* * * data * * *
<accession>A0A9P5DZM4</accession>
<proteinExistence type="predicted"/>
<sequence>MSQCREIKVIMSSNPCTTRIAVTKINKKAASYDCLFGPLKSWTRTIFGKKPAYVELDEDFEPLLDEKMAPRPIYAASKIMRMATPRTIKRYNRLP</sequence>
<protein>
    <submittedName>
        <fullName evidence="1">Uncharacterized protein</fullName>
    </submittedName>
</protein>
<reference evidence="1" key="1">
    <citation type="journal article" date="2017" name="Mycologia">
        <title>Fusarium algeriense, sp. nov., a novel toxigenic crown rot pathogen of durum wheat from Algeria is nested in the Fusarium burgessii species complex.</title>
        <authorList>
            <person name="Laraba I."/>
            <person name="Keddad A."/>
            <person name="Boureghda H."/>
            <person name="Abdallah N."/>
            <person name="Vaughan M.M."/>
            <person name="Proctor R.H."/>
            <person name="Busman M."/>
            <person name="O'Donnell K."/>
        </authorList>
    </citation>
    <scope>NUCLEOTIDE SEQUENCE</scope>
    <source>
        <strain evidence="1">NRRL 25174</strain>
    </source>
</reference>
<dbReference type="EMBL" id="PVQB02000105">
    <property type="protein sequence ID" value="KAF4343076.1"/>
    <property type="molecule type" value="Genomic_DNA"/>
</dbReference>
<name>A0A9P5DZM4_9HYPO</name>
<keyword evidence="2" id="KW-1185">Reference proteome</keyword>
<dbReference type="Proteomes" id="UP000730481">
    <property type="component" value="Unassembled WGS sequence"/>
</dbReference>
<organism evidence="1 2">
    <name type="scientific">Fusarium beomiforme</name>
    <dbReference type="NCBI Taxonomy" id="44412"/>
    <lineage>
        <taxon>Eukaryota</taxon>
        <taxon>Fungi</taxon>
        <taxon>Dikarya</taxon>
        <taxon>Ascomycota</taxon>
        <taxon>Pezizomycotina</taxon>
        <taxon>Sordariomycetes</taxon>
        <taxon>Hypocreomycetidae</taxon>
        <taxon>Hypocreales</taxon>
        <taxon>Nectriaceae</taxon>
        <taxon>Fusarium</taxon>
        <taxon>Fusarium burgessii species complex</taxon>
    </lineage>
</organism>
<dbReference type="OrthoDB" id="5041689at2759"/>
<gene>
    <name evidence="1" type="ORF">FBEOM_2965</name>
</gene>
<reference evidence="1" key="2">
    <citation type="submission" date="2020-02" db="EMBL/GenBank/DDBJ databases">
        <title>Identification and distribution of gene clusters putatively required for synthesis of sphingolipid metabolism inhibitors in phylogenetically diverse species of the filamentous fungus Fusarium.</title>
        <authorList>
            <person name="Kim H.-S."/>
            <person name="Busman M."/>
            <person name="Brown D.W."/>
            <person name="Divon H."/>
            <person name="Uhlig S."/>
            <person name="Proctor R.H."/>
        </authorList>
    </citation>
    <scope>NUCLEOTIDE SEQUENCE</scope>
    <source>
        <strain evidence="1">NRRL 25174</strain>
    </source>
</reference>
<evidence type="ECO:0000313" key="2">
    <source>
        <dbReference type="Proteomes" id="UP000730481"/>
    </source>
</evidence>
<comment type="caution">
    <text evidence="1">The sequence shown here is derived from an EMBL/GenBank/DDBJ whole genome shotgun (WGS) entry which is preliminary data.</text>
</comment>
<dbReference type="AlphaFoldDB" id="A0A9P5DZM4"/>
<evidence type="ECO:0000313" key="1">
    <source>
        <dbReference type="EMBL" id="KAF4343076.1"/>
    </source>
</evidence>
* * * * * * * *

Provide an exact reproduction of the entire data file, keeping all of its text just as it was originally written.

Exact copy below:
<accession>A0A9P5DZM4</accession>
<proteinExistence type="predicted"/>
<sequence>MSQCREIKVIMSSNPCTTRIAVTKINKKAASYDCLFGPLKSWTRTIFGKKPAYVELDEDFEPLLDEKMAPRPIYAASKIMRMATPRTIKRYNRLP</sequence>
<protein>
    <submittedName>
        <fullName evidence="1">Uncharacterized protein</fullName>
    </submittedName>
</protein>
<reference evidence="1" key="1">
    <citation type="journal article" date="2017" name="Mycologia">
        <title>Fusarium algeriense, sp. nov., a novel toxigenic crown rot pathogen of durum wheat from Algeria is nested in the Fusarium burgessii species complex.</title>
        <authorList>
            <person name="Laraba I."/>
            <person name="Keddad A."/>
            <person name="Boureghda H."/>
            <person name="Abdallah N."/>
            <person name="Vaughan M.M."/>
            <person name="Proctor R.H."/>
            <person name="Busman M."/>
            <person name="O'Donnell K."/>
        </authorList>
    </citation>
    <scope>NUCLEOTIDE SEQUENCE</scope>
    <source>
        <strain evidence="1">NRRL 25174</strain>
    </source>
</reference>
<dbReference type="EMBL" id="PVQB02000105">
    <property type="protein sequence ID" value="KAF4343076.1"/>
    <property type="molecule type" value="Genomic_DNA"/>
</dbReference>
<name>A0A9P5DZM4_9HYPO</name>
<keyword evidence="2" id="KW-1185">Reference proteome</keyword>
<dbReference type="Proteomes" id="UP000730481">
    <property type="component" value="Unassembled WGS sequence"/>
</dbReference>
<organism evidence="1 2">
    <name type="scientific">Fusarium beomiforme</name>
    <dbReference type="NCBI Taxonomy" id="44412"/>
    <lineage>
        <taxon>Eukaryota</taxon>
        <taxon>Fungi</taxon>
        <taxon>Dikarya</taxon>
        <taxon>Ascomycota</taxon>
        <taxon>Pezizomycotina</taxon>
        <taxon>Sordariomycetes</taxon>
        <taxon>Hypocreomycetidae</taxon>
        <taxon>Hypocreales</taxon>
        <taxon>Nectriaceae</taxon>
        <taxon>Fusarium</taxon>
        <taxon>Fusarium burgessii species complex</taxon>
    </lineage>
</organism>
<dbReference type="OrthoDB" id="5041689at2759"/>
<gene>
    <name evidence="1" type="ORF">FBEOM_2965</name>
</gene>
<reference evidence="1" key="2">
    <citation type="submission" date="2020-02" db="EMBL/GenBank/DDBJ databases">
        <title>Identification and distribution of gene clusters putatively required for synthesis of sphingolipid metabolism inhibitors in phylogenetically diverse species of the filamentous fungus Fusarium.</title>
        <authorList>
            <person name="Kim H.-S."/>
            <person name="Busman M."/>
            <person name="Brown D.W."/>
            <person name="Divon H."/>
            <person name="Uhlig S."/>
            <person name="Proctor R.H."/>
        </authorList>
    </citation>
    <scope>NUCLEOTIDE SEQUENCE</scope>
    <source>
        <strain evidence="1">NRRL 25174</strain>
    </source>
</reference>
<evidence type="ECO:0000313" key="2">
    <source>
        <dbReference type="Proteomes" id="UP000730481"/>
    </source>
</evidence>
<comment type="caution">
    <text evidence="1">The sequence shown here is derived from an EMBL/GenBank/DDBJ whole genome shotgun (WGS) entry which is preliminary data.</text>
</comment>
<dbReference type="AlphaFoldDB" id="A0A9P5DZM4"/>
<evidence type="ECO:0000313" key="1">
    <source>
        <dbReference type="EMBL" id="KAF4343076.1"/>
    </source>
</evidence>